One regular blog reader and avid blog commenter, Lanny Eichert, writes,
Don’t you see that [Revelation] 22: 6 is the beginning of the end of John’s vision and by verse 16 John is returned to Patmos from his vision? There are no invitations to the tormented thirsty souls in the Lake of Fire. The invitation of 22: 17 is given to those in the churches (verse 16) to proclaim to the mortal world of physically living souls. Also notice 17 says “the Spirit and the bride say” and it is bride not wife. The bride in this verse has not yet become the wife, so the invitation itself again brings us back to John’s contemporary moment in the first century. The invitation is the same Gospel invitation that has been proclaimed from the first century to today and it is addressed to the whole world of contemporary living mortal human beings like you and me.
In my opinion, Lanny puts forth a better argument than Chan, by asserting that the remainder of the book of Revelation, starting with 22:6 is in this life, that we are no longer reading about future events, we are reading about the present. This is certainly a possibility. Lanny’s point about the bride versus wife terminology seems, on the surface, to hold some weight. However, we learn in the previous chapter that the bride=wife=Jerusalem, interchangeable metaphors, three different names for one thing:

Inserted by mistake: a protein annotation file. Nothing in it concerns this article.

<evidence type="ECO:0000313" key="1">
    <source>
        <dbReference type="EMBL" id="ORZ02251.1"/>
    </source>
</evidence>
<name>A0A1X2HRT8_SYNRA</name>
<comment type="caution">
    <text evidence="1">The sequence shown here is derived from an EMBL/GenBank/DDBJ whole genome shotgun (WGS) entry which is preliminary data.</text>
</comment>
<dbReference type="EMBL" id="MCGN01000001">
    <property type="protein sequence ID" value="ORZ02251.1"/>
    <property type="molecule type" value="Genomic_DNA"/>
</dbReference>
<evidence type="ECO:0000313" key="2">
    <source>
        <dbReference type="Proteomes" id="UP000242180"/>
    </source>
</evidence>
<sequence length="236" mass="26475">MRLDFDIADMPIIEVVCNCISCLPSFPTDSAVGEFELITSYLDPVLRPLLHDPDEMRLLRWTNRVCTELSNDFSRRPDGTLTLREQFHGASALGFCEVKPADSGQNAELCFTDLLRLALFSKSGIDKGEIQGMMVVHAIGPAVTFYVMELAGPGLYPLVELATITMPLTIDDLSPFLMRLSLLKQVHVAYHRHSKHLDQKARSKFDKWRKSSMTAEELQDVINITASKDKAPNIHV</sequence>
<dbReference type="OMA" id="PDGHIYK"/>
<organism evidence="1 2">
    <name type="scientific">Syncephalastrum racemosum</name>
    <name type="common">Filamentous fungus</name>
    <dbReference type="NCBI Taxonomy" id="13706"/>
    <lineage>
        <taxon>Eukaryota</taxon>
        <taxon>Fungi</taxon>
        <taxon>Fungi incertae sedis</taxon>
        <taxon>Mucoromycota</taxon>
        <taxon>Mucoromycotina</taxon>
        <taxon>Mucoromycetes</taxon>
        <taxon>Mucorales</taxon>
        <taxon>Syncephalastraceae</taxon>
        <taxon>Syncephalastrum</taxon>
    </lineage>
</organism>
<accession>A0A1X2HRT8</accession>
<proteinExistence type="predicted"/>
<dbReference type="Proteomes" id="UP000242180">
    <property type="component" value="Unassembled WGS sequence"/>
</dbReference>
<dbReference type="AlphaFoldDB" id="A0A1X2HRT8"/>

“Come, I will show you the bride, the wife of the Lamb.” And he carried me away in the Spirit to a mountain great and high, and showed me the Holy City, Jerusalem, coming down out of heaven from God.